There are many conversations that parents are uncomfortable having with their kids, but talking about suicide is particularly challenging. The topic is an important one, though, given that suicide is the second leading cause of death among those ages 15-24, and the third leading cause of death among children ages 10-14 year old, according to Centers for Disease Control. It is also often preventable.
We asked experts for their answers to some common questions parents have about whether to even broach the subject and, if they do decide to, what is the best way to do so.
When parents should start talking with children about suicide
“It shouldn’t be too young. If kids are under 10 years old, you don’t really need to talk to kids about it unless there’s a specific reason, be it them raising the issue or exhibiting symptoms of depression,” says Dr. Dan Reidenberg, Psy.D, Executive Director of Suicide Awareness Voices of Education (SAVE) and Managing Director of the National Council for Suicide Prevention. “After age 10, parents should start a conversation and continue it. Have an open dialogue throughout the adolescent years.”
Dr. Deborah Gilboa, MD, a family physician and parenting expert at Ask Doctor G, agrees and notes that if there is a family history of suicide, parents should discuss the topic with their kids at an even earlier age given that some of the factors that predispose one to suicide can be genetic.
“It’s wrong for parents to not discuss their medical family history with their kids, whatever it is. You would talk about diabetes, and you should talk about suicide,” advises Gilboa. “The more you discuss this at younger age range, the more you take the stigma away and give your kid a shot at talking about it comfortably.”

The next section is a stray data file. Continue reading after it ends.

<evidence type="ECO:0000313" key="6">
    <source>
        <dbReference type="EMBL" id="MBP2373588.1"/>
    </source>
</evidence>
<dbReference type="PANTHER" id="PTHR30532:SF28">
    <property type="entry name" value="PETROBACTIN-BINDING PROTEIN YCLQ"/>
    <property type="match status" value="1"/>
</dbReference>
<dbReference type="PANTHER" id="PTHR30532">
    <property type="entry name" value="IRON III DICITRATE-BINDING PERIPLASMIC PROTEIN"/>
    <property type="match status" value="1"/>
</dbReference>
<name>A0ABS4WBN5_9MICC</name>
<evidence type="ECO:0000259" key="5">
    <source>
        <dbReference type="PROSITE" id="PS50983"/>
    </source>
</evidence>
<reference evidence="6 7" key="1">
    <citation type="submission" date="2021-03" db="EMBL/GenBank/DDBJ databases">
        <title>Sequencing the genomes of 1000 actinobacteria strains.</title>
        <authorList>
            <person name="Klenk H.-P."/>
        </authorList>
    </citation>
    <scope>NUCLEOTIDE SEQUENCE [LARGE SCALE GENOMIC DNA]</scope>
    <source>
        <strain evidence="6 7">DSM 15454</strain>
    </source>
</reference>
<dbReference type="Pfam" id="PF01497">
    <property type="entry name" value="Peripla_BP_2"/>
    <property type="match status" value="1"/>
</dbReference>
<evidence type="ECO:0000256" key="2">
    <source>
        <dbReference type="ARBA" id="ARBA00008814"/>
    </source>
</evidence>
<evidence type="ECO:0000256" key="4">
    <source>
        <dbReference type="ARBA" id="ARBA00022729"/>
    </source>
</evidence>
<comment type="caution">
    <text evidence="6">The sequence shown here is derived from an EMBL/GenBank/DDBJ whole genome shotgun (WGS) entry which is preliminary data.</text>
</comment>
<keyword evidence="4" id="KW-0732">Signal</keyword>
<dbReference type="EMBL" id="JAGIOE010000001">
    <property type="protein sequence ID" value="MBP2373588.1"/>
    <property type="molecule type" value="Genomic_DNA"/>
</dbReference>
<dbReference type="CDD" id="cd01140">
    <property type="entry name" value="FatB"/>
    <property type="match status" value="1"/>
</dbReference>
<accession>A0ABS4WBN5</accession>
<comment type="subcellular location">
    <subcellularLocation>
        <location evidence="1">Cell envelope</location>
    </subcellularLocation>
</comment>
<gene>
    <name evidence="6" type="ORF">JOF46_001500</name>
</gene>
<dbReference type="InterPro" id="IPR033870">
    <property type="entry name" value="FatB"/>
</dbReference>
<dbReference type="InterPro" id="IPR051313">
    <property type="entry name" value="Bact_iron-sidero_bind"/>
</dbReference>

Research shows that talking about suicide is not dangerous
Reidenberg says that most parents have the fear that by discussing suicide, they could be putting a thought in someone’s head, but that is not the case. “Research shows that doesn’t happen, and talking about suicide is not going to lead someone down that path or make them want to commit suicide,” he says.
However, Dr. Christine Moutier, MD, Chief Medical Officer at the American Foundation for Suicide Prevention, cautions that if a child is already at risk, the messaging kids receive about suicide can be harmful or helpful.
“As an organization, we created a program that educates teens on depression, and intentionally made it focused on treatable but leading cause of suicide rather than focusing on suicide itself,” she says, noting that the broader focus of the program, which includes thoughtful interaction by the facilitators with the teens, mitigates the risk of mishandling the sensitive topic.
Even if a parent is absolutely sure that suicide will never be an issue with their child, parents still need to raise the topic